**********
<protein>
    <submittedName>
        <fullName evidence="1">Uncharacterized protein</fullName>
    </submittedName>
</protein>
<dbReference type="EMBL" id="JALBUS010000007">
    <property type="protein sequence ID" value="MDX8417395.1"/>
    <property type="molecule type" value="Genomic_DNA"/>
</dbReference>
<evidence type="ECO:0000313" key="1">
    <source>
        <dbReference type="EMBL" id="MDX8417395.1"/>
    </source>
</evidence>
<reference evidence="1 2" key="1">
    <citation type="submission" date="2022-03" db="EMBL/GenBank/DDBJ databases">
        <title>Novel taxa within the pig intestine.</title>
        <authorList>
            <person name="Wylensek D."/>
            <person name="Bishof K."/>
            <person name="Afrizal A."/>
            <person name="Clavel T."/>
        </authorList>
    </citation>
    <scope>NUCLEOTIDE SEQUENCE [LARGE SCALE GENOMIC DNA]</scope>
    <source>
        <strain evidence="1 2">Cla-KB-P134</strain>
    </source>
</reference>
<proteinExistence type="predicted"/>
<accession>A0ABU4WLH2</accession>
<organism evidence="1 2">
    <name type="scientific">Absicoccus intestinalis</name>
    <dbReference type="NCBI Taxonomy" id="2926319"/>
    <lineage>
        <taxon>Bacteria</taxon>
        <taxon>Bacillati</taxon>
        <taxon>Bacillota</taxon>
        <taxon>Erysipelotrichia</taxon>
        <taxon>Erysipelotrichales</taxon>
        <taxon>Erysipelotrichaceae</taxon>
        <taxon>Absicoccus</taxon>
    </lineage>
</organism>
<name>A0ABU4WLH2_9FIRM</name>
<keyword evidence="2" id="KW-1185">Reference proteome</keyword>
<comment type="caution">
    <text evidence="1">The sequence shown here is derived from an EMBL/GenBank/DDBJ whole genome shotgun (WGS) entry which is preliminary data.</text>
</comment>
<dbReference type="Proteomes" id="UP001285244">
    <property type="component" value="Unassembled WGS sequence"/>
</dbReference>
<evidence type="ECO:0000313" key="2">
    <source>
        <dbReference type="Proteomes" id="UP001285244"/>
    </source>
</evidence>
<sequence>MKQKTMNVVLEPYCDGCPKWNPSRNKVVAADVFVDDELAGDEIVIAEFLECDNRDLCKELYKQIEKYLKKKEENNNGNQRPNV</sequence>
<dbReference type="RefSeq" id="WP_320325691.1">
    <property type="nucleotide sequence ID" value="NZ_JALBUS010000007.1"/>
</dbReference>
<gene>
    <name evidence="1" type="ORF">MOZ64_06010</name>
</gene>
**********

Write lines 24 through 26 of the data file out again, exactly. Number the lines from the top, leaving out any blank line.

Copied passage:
    </citation>
    <scope>NUCLEOTIDE SEQUENCE [LARGE SCALE GENOMIC DNA]</scope>
    <source>